Monday, January 17, 2011


I was reading an article in the NYTimes by Roni Rabin, which talks about an increasing trend towards young people valuing self esteem above other desires; it ends with the words:
“The idea has been that if we build their self-esteem, then they’ll do better in school and in relationships,” said Dr. Twenge, the “Narcissism Epidemic” author. “Well, that puts the cart before the horse. When you break down the research you see that kids who behave well and get high grades develop high self-esteem — not the other way around.”
Somehow, this rubbed me the wrong way. Setting aside the question of what it means for kids to "behave well", I can tell you that getting high grades does not always result in high self-esteem.

There is a well-known phenomenon known as the impostor syndrome, that affects many bright students in college and beyond, often precisely those that get high grades. It consists of a track of thought that loops continuously through these students' heads that says "I don't deserve to be here. All my grades and accomplishments to date were somehow a fluke. They will discover soon enough that I am a fake and an impostor, and then I'll be shamed and booted out."  It is a particularly insidious form of self-doubt, because it is precisely at moments of achievement, say doing well in a course or getting an award, that it raises their anxiety levels ("oh no! I've managed to fool them once more!").

The following article in Science Magazine describes the phenomenon well:

It notes:
Clinical psychologist Pauline Clance and colleague Suzanne Imes coined the term "impostor phenomenon" in a 1978 paper in Psychotherapy Theory, Research and Practice. They gave this name to high-performing but inwardly anxious women who were among the professionals attending Clance's group-therapy sessions. "These women do not experience an internal sense of success," wrote Clance. "They consider themselves to be 'impostors' ” despite scoring well on standardised tests, earning advanced degrees, and receiving professional awards. Early on, this phenomenon was associated with women, a belief that persists today. But subsequent studies, including another by Clance, have shown that men are affected in equal numbers.

I first heard of this term directly at a workshop on college teaching while I was a grad student at Cornell, organized by Prof. Richard Felder from NCSU. Felder is a well known educator, who wrote an article about this titled "Impostors everywhere" that is worth reading.

I remember heaving a sigh of relief when I heard him mention this phenomenon and thinking "Oh, so it's not just me."  Merely knowing that this unhelpful thought pattern had a name, and was not a burden I carried alone, made a big difference for me in ameliorating its impact, though it did not quell my voice of self-doubt completely. (For the record, I'm a lot better now. I still feel clueless at times, but am comforted that I'm not much more clueless than many of my peers.)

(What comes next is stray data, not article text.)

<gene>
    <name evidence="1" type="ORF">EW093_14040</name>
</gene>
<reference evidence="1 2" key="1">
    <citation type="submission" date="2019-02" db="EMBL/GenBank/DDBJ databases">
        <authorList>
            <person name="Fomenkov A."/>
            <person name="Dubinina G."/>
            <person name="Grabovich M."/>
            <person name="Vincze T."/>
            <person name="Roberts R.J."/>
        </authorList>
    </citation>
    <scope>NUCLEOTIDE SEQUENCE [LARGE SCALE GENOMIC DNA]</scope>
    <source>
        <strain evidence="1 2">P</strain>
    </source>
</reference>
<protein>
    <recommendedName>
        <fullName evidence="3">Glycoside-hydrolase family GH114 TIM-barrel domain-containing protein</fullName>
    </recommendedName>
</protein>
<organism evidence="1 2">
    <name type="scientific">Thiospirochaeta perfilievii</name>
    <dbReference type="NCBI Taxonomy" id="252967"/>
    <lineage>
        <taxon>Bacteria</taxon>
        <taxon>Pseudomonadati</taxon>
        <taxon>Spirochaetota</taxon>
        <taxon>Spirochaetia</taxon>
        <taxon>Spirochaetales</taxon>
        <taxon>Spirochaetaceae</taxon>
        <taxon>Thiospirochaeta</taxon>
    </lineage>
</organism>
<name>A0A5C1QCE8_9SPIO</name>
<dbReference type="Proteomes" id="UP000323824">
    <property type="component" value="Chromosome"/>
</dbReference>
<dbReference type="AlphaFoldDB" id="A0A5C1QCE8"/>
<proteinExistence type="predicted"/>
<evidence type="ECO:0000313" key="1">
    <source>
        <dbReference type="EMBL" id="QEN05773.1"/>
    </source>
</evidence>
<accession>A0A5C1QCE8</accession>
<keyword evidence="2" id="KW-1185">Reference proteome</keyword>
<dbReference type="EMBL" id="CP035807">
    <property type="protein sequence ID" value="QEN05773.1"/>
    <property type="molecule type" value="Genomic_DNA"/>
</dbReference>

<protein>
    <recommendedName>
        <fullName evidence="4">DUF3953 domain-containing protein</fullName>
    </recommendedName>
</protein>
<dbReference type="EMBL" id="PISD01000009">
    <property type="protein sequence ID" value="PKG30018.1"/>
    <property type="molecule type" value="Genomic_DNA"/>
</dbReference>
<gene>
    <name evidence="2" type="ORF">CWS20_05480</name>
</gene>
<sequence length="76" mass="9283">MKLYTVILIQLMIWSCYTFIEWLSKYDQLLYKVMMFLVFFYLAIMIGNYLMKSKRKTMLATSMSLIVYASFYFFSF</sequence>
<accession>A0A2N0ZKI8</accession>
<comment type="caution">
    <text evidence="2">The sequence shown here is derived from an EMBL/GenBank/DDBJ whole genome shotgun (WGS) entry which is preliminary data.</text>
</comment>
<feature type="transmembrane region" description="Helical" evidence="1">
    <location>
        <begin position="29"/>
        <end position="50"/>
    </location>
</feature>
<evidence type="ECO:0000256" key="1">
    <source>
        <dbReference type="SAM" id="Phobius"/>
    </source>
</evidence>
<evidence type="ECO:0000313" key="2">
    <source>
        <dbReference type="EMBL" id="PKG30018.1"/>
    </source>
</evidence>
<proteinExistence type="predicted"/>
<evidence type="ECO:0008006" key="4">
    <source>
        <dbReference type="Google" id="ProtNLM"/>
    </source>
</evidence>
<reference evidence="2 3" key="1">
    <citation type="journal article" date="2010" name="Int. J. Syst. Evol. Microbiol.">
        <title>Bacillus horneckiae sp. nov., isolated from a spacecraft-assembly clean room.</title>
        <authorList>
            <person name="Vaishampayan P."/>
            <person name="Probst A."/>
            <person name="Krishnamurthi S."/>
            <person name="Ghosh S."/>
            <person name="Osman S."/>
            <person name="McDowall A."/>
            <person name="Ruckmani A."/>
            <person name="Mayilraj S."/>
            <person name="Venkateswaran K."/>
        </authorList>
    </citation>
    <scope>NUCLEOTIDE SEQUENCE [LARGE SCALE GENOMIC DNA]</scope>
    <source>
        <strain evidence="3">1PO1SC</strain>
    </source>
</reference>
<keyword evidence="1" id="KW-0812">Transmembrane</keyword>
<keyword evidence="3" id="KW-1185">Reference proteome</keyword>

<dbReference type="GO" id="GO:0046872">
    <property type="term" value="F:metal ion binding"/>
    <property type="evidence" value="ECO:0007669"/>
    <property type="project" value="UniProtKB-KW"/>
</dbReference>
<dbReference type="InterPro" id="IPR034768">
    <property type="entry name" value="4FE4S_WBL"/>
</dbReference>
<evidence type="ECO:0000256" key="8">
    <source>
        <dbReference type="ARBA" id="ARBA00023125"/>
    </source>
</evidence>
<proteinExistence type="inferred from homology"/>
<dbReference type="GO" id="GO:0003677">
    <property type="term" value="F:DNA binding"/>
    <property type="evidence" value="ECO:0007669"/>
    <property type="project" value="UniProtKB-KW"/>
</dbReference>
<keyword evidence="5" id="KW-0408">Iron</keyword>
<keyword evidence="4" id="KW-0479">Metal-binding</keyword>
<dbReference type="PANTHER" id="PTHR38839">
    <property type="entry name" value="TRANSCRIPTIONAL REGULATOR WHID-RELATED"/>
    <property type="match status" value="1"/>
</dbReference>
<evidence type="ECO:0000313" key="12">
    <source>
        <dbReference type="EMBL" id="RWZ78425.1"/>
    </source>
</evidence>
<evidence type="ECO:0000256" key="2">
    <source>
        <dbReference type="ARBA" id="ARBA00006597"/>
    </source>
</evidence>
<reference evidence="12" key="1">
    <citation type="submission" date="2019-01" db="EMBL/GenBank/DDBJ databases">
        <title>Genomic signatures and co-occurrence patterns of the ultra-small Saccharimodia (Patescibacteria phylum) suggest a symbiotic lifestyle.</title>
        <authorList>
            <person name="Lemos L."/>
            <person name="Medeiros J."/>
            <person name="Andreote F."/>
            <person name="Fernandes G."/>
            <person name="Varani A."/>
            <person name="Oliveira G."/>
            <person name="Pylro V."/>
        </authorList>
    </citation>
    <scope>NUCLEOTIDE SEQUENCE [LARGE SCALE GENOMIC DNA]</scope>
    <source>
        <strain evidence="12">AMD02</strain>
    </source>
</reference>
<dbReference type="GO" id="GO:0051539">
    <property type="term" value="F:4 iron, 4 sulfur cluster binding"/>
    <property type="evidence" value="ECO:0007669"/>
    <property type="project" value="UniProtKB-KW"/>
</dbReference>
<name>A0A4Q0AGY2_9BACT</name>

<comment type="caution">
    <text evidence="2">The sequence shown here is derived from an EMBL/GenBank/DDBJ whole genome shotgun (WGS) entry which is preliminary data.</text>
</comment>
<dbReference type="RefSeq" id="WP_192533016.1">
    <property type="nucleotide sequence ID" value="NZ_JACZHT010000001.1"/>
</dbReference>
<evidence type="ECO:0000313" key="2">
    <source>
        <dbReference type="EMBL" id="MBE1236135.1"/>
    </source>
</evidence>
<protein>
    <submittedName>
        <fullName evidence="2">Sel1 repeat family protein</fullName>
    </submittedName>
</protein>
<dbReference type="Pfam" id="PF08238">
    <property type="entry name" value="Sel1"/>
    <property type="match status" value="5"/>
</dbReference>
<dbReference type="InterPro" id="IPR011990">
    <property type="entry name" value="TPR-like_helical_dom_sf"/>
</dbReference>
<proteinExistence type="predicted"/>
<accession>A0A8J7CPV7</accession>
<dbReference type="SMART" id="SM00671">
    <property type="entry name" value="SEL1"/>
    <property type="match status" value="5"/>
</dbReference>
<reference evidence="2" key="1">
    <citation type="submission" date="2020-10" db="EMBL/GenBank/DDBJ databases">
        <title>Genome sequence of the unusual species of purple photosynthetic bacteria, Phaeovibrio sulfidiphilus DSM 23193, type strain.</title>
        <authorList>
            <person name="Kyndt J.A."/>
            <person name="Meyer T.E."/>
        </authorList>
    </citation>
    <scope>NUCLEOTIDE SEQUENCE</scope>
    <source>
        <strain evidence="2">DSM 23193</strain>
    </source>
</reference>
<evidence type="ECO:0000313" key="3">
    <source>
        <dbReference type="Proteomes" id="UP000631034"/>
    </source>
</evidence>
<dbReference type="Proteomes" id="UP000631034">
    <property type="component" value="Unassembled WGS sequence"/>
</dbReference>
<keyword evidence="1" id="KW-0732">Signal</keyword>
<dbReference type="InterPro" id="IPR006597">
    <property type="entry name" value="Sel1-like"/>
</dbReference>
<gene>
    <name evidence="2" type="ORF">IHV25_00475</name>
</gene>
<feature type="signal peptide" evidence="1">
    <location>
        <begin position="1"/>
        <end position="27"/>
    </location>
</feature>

Having given the matter much thought over the years, I feel that what exacerbates the impostor syndrome, or perhaps even gives rise to it in the first place, is adopting the world view that ties one's sense of self-worth to one's achievements and treats achievement as the goal of one's efforts.

Conventional wisdom (as captured in the quote by Dr. Twenge I started this note with) propounds a chain of reasoning that goes as follows:   hard work => mastery => success and achievement => self-esteem. This achievement-driven philosophy of life sets success and achievement as the desirable ends of hard work, and asserts that self-esteem would be a natural product of such achievement.

In the academic world, where one's professional identity is formed entirely of one's achievements (just read the bio of any speaker's talk announcement), this is certainly the dominant discourse. And I do not deny there is some logic to it. We know from experience that there is a variation in quality, and such lists of achievements, particularly in the form of peer-reviewed awards and honors, provide a short-cut when forming a judgement about the quality of someone's work. Nevertheless, there is something fundamentally unhealthy about accepting this discourse uncritically.

There is a different way of viewing the world, that doesn't put achievement first.

In the Bhagavad Gita, Krishna admonishes Arjuna:
कर्मण्येवाधिकारस्ते मा फलेषु कदाचन।  मा कर्मफलहेतुर्भूर्मा ते सङ्गोस्त्वऽकर्मणि॥
To action alone hast thou a right and never at all to its fruits; let not the fruits of action be thy motive; neither let there be in thee any attachment to inaction.  (2:47)

This philosophy, referred to sometimes as Nishkam Karma (desireless action), has much in common with the practices of Zen Buddhism, as well as Stoicism. See, for instance, the following related quote from Marcus Aurelius's Meditations:
If you work at that which is before you, following right reason seriously, vigorously, calmly, without allowing anything else to distract you, but keeping your divine part pure, as if you were bound to give it back immediately; if you hold to this, expecting nothing, but satisfied to live now according to nature, speaking heroic truth in every word which you utter, you will live happy. And there is no man able to prevent this. (3:12)
I think the deepest self-esteem arises naturally if one follows such a philosophy and consistently values learning, hard work, and service as meaningful  in themselves, and not merely as the means to achieving success or avoiding failure. It is challenging to adopt such a mindset in our competitive, achievement-driven world, but let that not stop us from striving.

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